Do Spine Surgeons Recommend Posture Correctors?

Authored by: Dr. Ehsan Jazini

When it comes to posture corrector products — I not only recommend them to my patients; I’ve even helped my mom find one that works for her. She had surgery on her back 20 years ago and she’s done great since then. But sometimes she notices that she’s leaning forward, which is a common issue as we age. She wanted something to help her stand up straight, so I suggested a posture corrector.

These wearable devices help us remember to activate the right muscles while doing mundane tasks, like sitting at the office or cooking in the kitchen. For many patients, this is all they need to remind them to focus on good posture, which minimizes pain.

In the post-COVID world, with more and more Americans working in a home office, people are moving less throughout the day, which can add to poor posture and back pain. We used to get in our cars, hop on the train, or walk to work more often. Then we would walk down and up flights of stairs or corridors to enjoy lunch with colleagues. Even just the act of switching chairs, or walking from room to room for conferences and meetings is a change of venue, all of which helps alleviate back pain and potentially improve posture. Posture correctors can play an important role when you aren’t moving as much as you used to — or when you’re hunching, slouching or just generally don’t have ideal posture when you do move.

As a doctor, I do need to say — there isn’t a ton of scientific research on these and they certainly don’t heal conditions of the spine. But I can also tell you anecdotally, including from my own mom, that they can work well for a lot of people.

Search online and you’ll find a lot of different options. Here is a sampling, in no particular order, of some of the Posture Correctors that are available. The best one for you likely comes down to fit, comfort and something you’re willing to wear.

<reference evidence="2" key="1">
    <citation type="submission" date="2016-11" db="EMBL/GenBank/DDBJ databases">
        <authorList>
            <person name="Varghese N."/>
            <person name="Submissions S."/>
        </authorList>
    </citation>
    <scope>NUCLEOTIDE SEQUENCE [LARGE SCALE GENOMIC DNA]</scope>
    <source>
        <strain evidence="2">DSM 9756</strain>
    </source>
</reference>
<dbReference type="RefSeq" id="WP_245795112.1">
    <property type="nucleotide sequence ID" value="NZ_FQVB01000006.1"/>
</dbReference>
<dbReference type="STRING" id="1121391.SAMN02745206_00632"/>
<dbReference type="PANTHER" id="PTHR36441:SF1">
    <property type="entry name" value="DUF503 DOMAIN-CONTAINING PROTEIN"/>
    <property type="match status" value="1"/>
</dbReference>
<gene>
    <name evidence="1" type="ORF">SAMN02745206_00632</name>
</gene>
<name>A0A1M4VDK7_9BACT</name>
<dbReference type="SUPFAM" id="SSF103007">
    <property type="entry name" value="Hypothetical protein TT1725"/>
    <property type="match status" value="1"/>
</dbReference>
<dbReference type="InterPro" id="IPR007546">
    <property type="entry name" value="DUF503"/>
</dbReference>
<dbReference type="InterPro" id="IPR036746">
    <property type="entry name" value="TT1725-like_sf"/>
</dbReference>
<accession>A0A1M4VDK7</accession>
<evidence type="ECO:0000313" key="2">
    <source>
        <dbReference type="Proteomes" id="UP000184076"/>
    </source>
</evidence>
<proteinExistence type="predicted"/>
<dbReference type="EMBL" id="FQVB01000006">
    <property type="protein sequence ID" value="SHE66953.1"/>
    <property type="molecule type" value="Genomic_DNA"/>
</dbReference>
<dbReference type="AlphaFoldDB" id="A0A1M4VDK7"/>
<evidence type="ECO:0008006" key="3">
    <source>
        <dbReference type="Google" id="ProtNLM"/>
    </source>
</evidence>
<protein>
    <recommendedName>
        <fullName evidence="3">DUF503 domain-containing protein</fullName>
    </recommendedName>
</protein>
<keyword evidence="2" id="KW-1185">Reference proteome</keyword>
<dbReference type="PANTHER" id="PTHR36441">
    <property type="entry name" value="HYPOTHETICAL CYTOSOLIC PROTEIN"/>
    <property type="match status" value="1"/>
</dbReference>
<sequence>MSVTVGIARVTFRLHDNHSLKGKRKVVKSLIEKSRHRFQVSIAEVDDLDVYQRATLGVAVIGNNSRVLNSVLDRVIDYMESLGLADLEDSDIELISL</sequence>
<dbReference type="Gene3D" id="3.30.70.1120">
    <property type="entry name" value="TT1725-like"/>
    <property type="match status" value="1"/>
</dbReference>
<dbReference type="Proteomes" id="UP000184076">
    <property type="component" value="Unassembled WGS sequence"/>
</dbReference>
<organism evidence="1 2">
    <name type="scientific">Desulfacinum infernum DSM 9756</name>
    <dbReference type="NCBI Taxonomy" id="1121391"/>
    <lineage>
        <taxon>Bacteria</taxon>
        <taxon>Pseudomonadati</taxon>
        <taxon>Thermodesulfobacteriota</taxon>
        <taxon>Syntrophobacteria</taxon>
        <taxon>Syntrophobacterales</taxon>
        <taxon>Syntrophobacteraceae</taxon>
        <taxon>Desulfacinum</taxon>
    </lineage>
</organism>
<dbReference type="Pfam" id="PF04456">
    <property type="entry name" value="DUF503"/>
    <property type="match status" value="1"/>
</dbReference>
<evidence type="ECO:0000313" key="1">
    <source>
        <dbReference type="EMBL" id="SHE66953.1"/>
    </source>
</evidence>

Comfy Brace Posture Corrector — $21.97

This Posture Corrector offers a unisex fit, so it might not be the most tailored to uniquely shaped bodies. It is well reviewed by more than 44,000 people. Recommended to alleviate pressure in key areas while working or standing for long periods of time.

Dr Arthritis Store — $14.95

The most affordable Posture Corrector product on this list comes from “the Dr. Arthritis Store.” It’s described as doctor developed and has an adjustable strap that allows you to tailor the tension. It says it can help in the treatment of Scoliosis, Thoracic Outlet Syndrome and Spondylolisthesis. But it should be noted, posture correctors don’t ‘cure’ those conditions or any other back conditions.

Upright Go 2 — $88.95

One unique factor with this one — which could be cool or possibly irritating — is a sensor that vibrates when you slouch to remind you to straighten up. It’s designed primarily for women.

The Upright Go S Light $69.95

This other offering from Upright pairs with an app so you can track personal trends as you work to improve your posture.

Flexguard — $30.99

This is a substantial Posture Corrector, with support extending down to the lower back, eliminating the need for a separate lower back brace.

Hempvana — $84.99

This option is more expensive. Hempvana claims to gently keep the spine and neck aligned. It is made with hemp fiber, is adjustable, and lightweight.

Berlin & Daughter — $29.95

For what it’s worth, I think this is the most appealing Posture Corrector in terms of design. A consumer could wear it to the gym and no one would guess that it’s a posture corrector. The description warns it runs a little large so you may need to order a smaller size than you typically do.

Mercase — $27.99

This Posture Corrector gives additional support down the spine of the upper back, a major culprit for shoulder blade pain as a result of general life stress and repetitive computer-posture strain.

BraceAbility — $229

One of the more heavy duty Posture Correctors on the market is BraceAbility, which is nearly medical-grade for serious posture issues. You’ll want to discuss a Posture Corrector of this complexity with your medical provider before you use it.

Note — if you search online, you will find posture correctors being marketed for children and teens. I recommend talking with your child’s pediatrician or spine doctor before using one on them.

Topics covered

About the Author

Featured Resources

Insights to Achieve a Pain-Free Life

Join the Patients We’ve Helped on the Road to Recovery